In an election-year decision that divided the Democrats’ twin pillars of big labor and environmentalists, the Obama administration Wednesday rejected the proposed route for the Keystone XL oil pipeline that would provide up to 20,000 jobs on a project stretching from Canada to the Texas coast.
The pipeline, which would have been the largest infrastructure project in the country, has been a political nightmare for President Obama, with top business groups, Republican presidential candidates, the Canadian government, unions and even some of Mr. Obama’s fellow Democrats all slamming Wednesday’s rejection.
“This political decision offers hard evidence that creating jobs is not a high priority for this administration,” U.S. Chamber of Commerce head Tom Donohue said. “The president’s decision sends a strong message to the business community and to investors: Keep your money on the sidelines, America is not open for business.”
But environmental groups have long sought to kill the $7 billion, 1,700-mile project, and some of the president’s top campaign donors warned that they would stop giving if Keystone was approved.
The application has been under review by the government for three years, and Mr. Obama unsuccessfully tried to put off a final decision until after the November elections.
Mr. Obama issued a statement Wednesday afternoon saying he agreed with Secretary of State Hillary Rodham Clinton’s decision to reject the project that would carry oil from tar sands in Alberta to refineries on the Gulf Coast, saying the project as proposed “would not serve the national interest.”
The State Department was the lead agency because the project would cross an international border. Officials said that, given a Feb. 21 deadline set by congressional Republicans to decide on the application from Canadian firm TransCanada, they did not have time to evaluate the environmental impact of a revised Keystone route designed to avoid a key regional water source in Nebraska.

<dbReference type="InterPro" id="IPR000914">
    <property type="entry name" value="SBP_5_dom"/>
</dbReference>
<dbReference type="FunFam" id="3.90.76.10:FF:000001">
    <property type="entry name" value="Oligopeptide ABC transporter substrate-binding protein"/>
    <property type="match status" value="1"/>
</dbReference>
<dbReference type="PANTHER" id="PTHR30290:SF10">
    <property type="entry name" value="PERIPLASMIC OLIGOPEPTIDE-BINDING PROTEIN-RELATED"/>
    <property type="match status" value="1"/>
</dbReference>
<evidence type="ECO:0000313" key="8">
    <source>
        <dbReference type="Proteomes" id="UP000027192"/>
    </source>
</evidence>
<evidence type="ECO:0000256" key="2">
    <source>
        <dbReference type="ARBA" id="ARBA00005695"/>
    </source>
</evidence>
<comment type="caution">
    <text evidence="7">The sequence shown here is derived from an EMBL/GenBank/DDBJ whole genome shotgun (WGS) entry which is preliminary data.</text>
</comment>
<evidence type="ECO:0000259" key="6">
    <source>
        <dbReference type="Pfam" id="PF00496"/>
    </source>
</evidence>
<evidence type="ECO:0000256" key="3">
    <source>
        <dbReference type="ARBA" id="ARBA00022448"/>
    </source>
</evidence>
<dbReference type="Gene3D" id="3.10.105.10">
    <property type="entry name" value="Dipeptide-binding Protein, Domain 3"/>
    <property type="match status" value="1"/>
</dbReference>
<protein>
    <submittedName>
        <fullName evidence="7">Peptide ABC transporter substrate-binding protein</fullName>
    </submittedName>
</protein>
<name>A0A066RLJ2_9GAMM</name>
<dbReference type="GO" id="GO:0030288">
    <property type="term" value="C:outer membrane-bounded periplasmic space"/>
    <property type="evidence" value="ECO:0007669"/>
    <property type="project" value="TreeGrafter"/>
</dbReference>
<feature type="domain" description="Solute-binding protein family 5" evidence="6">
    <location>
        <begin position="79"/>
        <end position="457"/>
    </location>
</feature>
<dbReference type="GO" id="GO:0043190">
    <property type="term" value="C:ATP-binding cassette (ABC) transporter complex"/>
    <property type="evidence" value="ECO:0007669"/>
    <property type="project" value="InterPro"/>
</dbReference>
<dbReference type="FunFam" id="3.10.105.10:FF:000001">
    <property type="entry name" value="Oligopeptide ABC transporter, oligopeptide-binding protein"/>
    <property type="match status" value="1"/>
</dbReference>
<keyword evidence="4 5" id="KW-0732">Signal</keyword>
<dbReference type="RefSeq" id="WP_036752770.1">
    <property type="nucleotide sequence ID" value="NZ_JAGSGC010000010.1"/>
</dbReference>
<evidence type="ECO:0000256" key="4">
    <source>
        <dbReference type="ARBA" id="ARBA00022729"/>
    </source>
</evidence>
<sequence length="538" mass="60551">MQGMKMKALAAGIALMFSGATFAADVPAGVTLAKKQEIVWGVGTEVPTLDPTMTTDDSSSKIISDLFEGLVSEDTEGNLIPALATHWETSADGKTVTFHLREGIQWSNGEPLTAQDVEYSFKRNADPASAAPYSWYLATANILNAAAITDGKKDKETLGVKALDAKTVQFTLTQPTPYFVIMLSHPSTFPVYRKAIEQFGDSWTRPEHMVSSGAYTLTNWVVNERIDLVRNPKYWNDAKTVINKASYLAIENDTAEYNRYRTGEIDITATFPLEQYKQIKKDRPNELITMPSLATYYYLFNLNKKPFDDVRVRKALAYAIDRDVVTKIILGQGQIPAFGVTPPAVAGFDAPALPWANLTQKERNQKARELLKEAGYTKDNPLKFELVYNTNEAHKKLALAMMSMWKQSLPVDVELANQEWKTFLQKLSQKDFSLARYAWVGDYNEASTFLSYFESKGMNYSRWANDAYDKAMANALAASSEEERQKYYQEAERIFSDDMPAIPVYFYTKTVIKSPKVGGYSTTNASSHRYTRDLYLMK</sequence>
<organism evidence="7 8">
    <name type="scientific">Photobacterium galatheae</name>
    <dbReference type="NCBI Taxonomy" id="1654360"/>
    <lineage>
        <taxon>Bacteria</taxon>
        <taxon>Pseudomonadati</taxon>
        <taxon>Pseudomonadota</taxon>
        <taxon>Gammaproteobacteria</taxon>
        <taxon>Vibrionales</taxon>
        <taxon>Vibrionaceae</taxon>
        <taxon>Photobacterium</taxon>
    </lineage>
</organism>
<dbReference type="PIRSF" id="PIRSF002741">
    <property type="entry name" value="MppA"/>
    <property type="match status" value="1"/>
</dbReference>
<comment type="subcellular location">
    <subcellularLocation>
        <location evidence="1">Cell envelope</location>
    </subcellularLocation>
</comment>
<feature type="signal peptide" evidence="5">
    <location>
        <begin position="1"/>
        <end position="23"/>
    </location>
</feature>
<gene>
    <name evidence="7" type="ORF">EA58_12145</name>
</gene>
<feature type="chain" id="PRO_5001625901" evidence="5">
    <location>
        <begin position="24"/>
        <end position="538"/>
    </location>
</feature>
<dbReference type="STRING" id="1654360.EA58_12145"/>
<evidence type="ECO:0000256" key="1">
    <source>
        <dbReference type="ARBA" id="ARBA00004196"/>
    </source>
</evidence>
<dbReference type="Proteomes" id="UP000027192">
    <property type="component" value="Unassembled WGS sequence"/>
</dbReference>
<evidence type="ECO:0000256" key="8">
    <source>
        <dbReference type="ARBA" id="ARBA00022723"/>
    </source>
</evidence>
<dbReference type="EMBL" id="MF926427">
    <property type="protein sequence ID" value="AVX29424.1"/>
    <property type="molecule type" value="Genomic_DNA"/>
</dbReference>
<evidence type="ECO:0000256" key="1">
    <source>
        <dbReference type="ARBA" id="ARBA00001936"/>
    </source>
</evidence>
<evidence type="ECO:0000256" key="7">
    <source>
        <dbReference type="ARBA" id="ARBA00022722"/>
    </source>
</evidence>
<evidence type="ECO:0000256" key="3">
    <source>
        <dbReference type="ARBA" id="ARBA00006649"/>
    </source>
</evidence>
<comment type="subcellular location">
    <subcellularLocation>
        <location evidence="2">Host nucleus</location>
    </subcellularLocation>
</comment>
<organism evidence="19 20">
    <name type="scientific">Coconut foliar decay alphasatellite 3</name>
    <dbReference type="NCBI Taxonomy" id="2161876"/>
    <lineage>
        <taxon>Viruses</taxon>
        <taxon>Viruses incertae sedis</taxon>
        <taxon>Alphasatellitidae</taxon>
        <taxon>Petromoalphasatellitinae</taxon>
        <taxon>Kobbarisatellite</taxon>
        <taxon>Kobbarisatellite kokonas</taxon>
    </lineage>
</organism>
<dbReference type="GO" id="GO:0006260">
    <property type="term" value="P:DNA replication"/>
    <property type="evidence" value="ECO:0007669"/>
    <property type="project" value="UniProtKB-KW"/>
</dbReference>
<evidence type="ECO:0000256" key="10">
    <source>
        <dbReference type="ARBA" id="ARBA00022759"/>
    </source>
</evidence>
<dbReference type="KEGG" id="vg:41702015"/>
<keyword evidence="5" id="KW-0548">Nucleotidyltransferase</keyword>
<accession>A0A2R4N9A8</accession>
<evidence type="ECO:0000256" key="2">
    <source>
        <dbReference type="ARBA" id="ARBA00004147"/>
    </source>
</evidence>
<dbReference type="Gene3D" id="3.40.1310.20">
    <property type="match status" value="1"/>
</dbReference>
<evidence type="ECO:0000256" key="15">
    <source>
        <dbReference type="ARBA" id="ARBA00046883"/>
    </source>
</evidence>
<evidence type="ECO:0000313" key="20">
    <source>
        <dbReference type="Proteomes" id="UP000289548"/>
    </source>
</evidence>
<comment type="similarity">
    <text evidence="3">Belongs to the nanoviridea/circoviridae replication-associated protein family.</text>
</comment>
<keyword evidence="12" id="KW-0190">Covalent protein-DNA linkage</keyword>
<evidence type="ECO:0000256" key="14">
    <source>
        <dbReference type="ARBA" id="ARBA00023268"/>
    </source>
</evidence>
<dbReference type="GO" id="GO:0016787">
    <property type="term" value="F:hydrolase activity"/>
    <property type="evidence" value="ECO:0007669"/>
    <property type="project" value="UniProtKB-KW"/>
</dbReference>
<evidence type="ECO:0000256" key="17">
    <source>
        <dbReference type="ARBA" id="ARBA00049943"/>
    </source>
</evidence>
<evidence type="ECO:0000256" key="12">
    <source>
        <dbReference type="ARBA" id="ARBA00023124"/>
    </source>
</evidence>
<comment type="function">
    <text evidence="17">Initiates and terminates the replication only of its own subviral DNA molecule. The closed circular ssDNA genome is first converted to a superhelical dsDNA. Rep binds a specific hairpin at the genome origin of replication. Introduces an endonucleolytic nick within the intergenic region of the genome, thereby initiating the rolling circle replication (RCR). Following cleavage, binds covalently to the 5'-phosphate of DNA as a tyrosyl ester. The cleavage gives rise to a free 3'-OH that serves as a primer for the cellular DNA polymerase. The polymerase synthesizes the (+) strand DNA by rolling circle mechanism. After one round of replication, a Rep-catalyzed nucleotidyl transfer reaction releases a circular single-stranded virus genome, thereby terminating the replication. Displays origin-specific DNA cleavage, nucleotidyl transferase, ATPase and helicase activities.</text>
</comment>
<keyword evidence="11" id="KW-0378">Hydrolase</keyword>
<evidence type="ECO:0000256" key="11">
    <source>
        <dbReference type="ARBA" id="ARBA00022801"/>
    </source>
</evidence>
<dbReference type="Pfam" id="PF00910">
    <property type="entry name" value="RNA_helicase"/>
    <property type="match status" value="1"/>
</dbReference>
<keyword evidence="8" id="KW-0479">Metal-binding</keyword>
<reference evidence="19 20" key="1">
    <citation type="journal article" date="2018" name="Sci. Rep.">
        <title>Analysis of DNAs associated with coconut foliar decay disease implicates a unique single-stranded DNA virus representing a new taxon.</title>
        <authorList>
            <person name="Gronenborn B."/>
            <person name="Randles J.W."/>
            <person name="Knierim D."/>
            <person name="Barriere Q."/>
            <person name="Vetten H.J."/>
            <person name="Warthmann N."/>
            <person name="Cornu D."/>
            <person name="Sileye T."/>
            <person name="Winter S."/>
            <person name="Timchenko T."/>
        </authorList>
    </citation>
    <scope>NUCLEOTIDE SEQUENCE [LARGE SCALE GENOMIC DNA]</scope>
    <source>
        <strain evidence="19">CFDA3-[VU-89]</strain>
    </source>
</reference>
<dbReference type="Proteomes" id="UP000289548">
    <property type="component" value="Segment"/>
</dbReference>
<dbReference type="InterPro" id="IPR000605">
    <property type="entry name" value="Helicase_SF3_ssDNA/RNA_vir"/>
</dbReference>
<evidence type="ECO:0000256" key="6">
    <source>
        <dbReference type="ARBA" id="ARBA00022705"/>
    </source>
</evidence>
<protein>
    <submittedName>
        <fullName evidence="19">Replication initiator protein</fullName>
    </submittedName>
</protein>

Department officials held out the possibility that the pipeline could eventually be built if the company’s revised route passes regulatory muster.
“This announcement is not a judgment on the merits of the pipeline but the arbitrary nature of a deadline that prevented the State Department from gathering the information necessary to approve the project and protect the American people,” Mr. Obama said.
“I’m disappointed that Republicans in Congress forced this decision, but it does not change my administration’s commitment to American-made energy that creates jobs and reduces our dependence on oil.”
Canadian Prime Minister Stephen Harper, whose government lobbied strongly for Keystone, expressed what a spokesman described as profound disappointment when Mr. Obama called with his decision. Mr. Harper said Canada would continue to pursue plans to expand oil sales to China and other Asian customers, to reduce the country’s reliance on the U.S. market.
Russ Girling, president and chief executive officer of TransCanada, said the company plans to petition again for State Department approval after the proposed new route for the pipeline completes its regulatory review. If approved, the project could have oil from Canada’s tar shales flowing as soon as 2014, Mr. Girling said.
Republicans, business groups and even some Democrats immediately blasted the administration’s decision as a lost opportunity in a weak economy, and one that ignores America’s need for energy from reliable suppliers. House Speaker John A. Boehner, Ohio Republican, said Mr. Obama was breaking his promise to create jobs, and he vowed to keep pressing for the pipeline.
Mitt Romney, the front-runner for the Republican presidential nomination, called the president’s decision “as shocking as it is revealing.”View Entire Story
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Dave Boyer is a White House correspondent for The Washington Times. A native of Allentown, Pa., Boyer worked for the Philadelphia Inquirer from 2002 to 2011 and also has covered Congress for the Times. He is a graduate of Penn State University. Boyer can be reached at email@example.com.
Tim Devaney is a national reporter who covers business and international trade for The Washington Times. Previously, he worked for the Detroit News, Grand Rapids Press, Portland Press Herald and Bangor Daily News. Tim can be reached at firstname.lastname@example.org.
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